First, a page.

Maroon, orange and tears were abundant Wednesday at the state Capitol during a tribute to the victims marking the one-year anniversary of the Virginia Tech massacre.
Sponsored by the Wisconsin Anti-Violence Effort, the ceremony started with comments to the nearly 50 attendees about gun violence prevention from Mayor Dave Cieslewicz, University of Wisconsin Chief of Police Sue Riseling and WAVE members.
The comments were followed by a “lie-in” where 32 people dressed in Virginia Tech orange and black lay down one-by-one to demonstrate the number of lives taken in last year’s shooting.
“As the mayor of a college town, I’m here to say that we will not have a truly safe society until we have meaningful, strong restrictions on handguns and assault weapons everywhere in America,” said Cieslewicz. “It’s time to take real action.”
Cieslewicz emphasized the difference between sport guns and assault weapons, adding he himself is a turkey hunter.
According to WAVE Director Jeri Bonavia, Wisconsin residents can take action to prevent gun violence by promoting gun safety education and supporting gun violence prevention legislation.
Riseling stressed that some people, like the Virginia Tech killer, should never have had access to weapons or ammunition.
“Like some others in our country, he was not capable of rational thought in resolving his perceived wrongs,” Riseling said. “He believed only that his option was to strike out, to lash out against people he didn’t know.”
Bills to microstamp all guns and require a criminal background check for all gun sales were introduced to Legislature this year, but died with the end of the session.
Bonavia said she hopes the bills will pick up next session, although gun control tends to be a controversial topic in Legislature.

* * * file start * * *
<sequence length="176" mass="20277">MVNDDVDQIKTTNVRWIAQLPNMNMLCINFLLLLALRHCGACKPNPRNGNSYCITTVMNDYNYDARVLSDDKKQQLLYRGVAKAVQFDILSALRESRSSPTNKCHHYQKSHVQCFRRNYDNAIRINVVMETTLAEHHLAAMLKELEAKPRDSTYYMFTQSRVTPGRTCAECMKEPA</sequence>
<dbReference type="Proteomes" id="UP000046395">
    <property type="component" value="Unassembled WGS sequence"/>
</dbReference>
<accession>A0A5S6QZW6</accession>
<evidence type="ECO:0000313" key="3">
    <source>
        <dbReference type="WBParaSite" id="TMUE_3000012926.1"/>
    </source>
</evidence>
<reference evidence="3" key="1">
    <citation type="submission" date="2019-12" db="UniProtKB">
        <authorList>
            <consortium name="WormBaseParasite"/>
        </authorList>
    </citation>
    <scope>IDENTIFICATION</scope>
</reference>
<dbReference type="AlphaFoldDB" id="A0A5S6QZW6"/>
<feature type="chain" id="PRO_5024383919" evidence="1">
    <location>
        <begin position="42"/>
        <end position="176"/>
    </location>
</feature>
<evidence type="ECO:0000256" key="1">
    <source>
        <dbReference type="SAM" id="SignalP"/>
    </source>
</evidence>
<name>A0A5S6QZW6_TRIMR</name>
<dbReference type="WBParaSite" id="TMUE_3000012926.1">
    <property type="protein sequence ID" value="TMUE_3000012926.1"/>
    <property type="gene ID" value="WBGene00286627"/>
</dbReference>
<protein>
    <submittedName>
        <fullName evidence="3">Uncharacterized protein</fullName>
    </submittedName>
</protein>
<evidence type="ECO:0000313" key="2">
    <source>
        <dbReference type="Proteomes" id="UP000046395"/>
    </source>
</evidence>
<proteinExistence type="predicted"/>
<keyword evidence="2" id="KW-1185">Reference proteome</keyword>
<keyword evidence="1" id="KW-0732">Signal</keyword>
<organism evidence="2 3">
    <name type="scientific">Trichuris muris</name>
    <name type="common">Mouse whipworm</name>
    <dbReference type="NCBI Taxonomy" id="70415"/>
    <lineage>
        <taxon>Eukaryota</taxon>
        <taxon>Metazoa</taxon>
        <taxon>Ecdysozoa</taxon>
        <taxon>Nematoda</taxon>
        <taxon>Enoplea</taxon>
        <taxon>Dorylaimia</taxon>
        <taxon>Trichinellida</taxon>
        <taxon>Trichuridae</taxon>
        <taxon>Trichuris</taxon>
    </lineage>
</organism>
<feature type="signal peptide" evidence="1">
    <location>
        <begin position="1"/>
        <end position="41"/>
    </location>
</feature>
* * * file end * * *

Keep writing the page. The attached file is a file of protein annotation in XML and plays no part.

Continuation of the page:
“I’d like to emphasize that it’s not gun owners standing in the way of smart solutions,” Bonavia said. “The problem is a small but vocal group of extremists who are fighting for solutions that are fear-based and not evidence-based.”
Bonavia’s daughter Jenna, a UW freshman, spoke about the recent formation of a new student organization to advocate students and teachers being able to carry concealed guns around campus.
Jenna Bonavia added she thought the idea of a student “packing heat” in lecture was terrifying, and she will consider starting a branch of WAVE at UW to counter Students for Concealed Carry’s influence.
However, SCC campus leader Bret Bostwick said it was important to differentiate between feeling safe and being safe on campus.
“One important thing we learned from the Virginia Tech massacre is that a sign that says ‘Gun Free Zone’ only applies to law-abiding citizens,” Bostwick said in a phone interview.
It is currently illegal for Wisconsin residents, with the exception of police officers and sheriff deputies, to carry a concealed weapon.
Cieslewicz said he was proud to be one of the mayors fighting the easy accessibility of guns in the U.S.“The way to fight violence in the world is not through more violence, retribution or anger,” Cieslewicz said. “The way to end violence is the opposite; to increase the supply of kindness in the world.”